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Types of Outdoor Production System

18. The main type of outdoor production system involves paddocks for farrowing sows, in-pig dry sows and service paddocks for weaned sows and boars, usually in weekly groups depending on the herd size. Progeny are normally weaned at about three weeks of age and either moved off the field into permanent buildings or into specialist weaner accommodation set up in the field until they reach 10 to 12 weeks of age. Outdoor finishing systems are rare.

19. Accommodation for weaners usually comprises a monopitch structure with an insulated roof and provision for ventilation, but no floor, and an outside run made from hurdles. A deep straw bed is provided for a group of 30 to 50 weaners. Feed and water are available on an ad lib basis. The hut is moved to a clean site between batches or if conditions in the run become too wet.

20. Many service systems involve mixing sows at various stages. The most common system involves introducing a small number of sows to a group of boars each week for 3-4 weeks. This becomes a stable group during the dry sow period until the pigs are re-mixed with sows of the same stage of pregnancy prior to farrowing.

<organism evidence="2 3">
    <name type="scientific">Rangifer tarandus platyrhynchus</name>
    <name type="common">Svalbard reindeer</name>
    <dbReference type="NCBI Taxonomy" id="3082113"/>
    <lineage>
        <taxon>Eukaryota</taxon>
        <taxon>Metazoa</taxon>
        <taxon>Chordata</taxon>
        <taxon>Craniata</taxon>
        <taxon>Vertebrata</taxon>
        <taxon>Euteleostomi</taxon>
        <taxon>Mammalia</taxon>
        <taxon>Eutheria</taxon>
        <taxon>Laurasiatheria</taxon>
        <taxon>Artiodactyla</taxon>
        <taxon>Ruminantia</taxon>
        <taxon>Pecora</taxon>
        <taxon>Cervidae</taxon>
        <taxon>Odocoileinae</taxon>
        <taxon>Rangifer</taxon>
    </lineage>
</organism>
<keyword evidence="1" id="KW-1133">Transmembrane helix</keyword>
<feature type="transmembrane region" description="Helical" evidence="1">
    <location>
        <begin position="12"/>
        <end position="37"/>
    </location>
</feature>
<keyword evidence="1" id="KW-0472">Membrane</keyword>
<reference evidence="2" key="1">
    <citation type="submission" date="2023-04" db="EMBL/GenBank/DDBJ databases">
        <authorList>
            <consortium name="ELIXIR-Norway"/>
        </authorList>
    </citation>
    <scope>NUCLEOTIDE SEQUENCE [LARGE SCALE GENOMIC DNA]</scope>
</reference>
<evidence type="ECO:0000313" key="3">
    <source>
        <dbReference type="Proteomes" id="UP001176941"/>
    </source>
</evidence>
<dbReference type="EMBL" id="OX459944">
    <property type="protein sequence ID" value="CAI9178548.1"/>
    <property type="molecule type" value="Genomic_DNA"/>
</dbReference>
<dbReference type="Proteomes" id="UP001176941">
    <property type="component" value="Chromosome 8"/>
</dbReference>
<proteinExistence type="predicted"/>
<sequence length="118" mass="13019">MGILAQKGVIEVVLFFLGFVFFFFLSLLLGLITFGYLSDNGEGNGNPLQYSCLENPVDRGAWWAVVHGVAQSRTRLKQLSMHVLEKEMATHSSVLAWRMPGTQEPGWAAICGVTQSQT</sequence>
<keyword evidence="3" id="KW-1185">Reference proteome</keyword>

21. A recent development from Denmark, currently being tried in the UK, is the system of keeping sows in dynamic groups from service. A typical system for a 400 sow herd would involve four dynamic groups of 32 sows and four boars housed in a straw bale structure with a tarpaulin cover and access to the paddock (although there is also the possibility of allowing access to a permanent building). Sows are weaned into a separate paddock where they are fed generously or ad lib for about four days. When they show first signs of oestrus they are transferred into one of the dynamic groups and aggression is not normally a problem because of oestrus and boar activity. Four sows are removed each week when seven to eight weeks in pig and mixed with other sows at the same stage in dry sow paddocks. This system offers better control over service and boar activity. We welcome this, and the further development of individual boar penning and fully controlled service, which help to avoid potential problems to sows and boars from excessive mating.